Senators explain their votes on impeachment trial after closing arguments
(CNN) -- The House impeachment managers and President Donald Trump's legal team took their final shots Monday to pitch to any senators still on the fence in the President's impeachment trial, even if the outcome is a foregone conclusion.
The impeachment managers and defense counsel made their closing arguments, ahead of the final vote on Wednesday at 4 p.m. ET. The Senate is poised to acquit Trump, as a conviction would require a two-thirds majority, but there still is some uncertainty over the margin of the vote — and whether any senators cross party lines.
One of the possible fence-crossers, Republican Sen. Lisa Murkowski of Alaska, said on the Senate floor Monday evening that she would vote to acquit the President.
The endgame of the trial is set this week after the Senate voted last week to defeat a motion for subpoenaing witnesses and documents, which would have extended the proceedings. In that vote, which failed 49-51, two Republicans, Sens. Mitt Romney of Utah and Susan Collins of Maine, joined with Democrats.
In his closing arguments, House Intelligence Chairman Adam Schiff acknowledged that the votes wouldn't be there to remove the President from office. But the California Democrat focused on the Senate Republicans who believe the core of the House's case — that the President withheld a White House meeting and $400 million in security aid to pressure Ukraine to investigate former Vice President Joe Biden — charging they must vote to remove the President.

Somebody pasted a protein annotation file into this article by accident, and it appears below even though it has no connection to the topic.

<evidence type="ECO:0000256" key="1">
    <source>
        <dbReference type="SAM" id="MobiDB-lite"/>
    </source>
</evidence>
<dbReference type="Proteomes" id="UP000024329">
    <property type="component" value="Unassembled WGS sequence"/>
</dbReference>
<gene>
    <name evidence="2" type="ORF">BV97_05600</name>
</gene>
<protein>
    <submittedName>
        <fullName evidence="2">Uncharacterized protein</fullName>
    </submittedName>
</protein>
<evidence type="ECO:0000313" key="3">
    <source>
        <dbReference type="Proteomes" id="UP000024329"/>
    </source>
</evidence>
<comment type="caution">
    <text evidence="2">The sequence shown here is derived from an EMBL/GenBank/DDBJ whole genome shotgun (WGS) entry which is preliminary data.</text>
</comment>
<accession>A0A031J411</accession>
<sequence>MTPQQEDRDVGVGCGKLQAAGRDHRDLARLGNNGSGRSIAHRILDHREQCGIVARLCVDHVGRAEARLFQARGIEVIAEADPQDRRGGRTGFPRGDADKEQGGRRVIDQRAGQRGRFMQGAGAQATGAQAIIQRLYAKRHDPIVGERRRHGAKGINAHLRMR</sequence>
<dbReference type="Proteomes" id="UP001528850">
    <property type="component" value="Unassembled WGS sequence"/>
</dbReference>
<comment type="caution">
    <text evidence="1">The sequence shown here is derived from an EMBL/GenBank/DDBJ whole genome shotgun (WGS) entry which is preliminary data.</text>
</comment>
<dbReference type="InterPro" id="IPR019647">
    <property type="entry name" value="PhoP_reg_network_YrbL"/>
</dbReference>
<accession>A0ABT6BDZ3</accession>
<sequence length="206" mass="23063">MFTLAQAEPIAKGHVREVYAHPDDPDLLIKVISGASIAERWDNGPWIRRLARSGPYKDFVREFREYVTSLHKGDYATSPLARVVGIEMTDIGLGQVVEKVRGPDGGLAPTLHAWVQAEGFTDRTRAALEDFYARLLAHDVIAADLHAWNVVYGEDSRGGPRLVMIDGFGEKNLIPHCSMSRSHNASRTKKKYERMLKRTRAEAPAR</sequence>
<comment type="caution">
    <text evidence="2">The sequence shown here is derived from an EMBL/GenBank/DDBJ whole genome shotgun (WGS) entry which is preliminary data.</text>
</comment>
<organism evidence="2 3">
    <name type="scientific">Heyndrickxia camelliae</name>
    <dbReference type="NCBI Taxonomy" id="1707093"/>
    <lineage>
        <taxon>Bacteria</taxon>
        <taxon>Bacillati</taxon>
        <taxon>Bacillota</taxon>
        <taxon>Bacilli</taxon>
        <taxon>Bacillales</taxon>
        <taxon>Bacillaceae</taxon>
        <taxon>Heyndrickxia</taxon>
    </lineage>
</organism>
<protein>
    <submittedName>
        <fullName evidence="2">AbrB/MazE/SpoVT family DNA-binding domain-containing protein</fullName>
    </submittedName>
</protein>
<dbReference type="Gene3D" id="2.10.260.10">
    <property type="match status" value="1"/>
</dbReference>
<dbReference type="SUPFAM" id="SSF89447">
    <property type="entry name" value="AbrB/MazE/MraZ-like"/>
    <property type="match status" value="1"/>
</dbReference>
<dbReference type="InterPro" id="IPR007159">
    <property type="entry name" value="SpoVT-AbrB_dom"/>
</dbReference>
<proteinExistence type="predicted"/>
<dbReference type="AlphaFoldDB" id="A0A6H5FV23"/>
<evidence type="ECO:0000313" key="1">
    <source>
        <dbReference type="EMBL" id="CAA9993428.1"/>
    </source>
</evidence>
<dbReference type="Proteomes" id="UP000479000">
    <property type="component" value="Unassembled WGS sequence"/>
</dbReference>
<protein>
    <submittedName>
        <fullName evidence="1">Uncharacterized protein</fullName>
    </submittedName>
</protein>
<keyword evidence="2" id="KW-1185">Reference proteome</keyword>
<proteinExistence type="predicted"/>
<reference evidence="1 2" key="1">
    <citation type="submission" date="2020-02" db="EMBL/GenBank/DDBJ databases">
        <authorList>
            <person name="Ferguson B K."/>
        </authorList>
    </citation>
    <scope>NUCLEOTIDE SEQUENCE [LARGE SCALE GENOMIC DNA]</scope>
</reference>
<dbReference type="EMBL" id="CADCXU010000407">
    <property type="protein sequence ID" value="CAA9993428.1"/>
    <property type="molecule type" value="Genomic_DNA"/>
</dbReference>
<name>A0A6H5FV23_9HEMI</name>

"If you find that the House has proved (its) case and still vote to acquit, you'll name will be tied to his with a cord of steel and through all of history," Schiff said, warning "history will not be kind to Donald Trump."
"But if you find the courage to stand up to him, to speak the awful truth to his rank falsehood, your place will be among the Davids who took on Goliath, if only you will say enough," he added. "Is there one among you who will say enough?'"
The House impeachment managers detailed their case but also harkened back to history, citing Founding Father Alexander Hamilton, President Abraham Lincoln and poet and novelist Maya Angelou. Rep. Jason Crow, a freshman Colorado Democrat, pointed to a quote from the "Harry Potter" character Albus Dumbledore that he said hung in his son's bedroom: "It is our choices that show who we truly are, far more than our abilities."
The President's team argued that House Democrats have been insistent on impeaching Trump since the President was inaugurated in January 2017. The President's personal attorney Jay Sekulow played a video montage — backed by a soundtrack out of a campaign ad — of House lawmakers saying they supported impeachment over the past three years.
"These types of impeachments must end," said White House counsel Pat Cipollone. "You will vindicate the right to vote, you will vindicate the Constitution, you will vindicate the rule of law by rejecting these articles. And I ask you to do that on a bipartisan basis this week and end the era of impeachment, once and for all."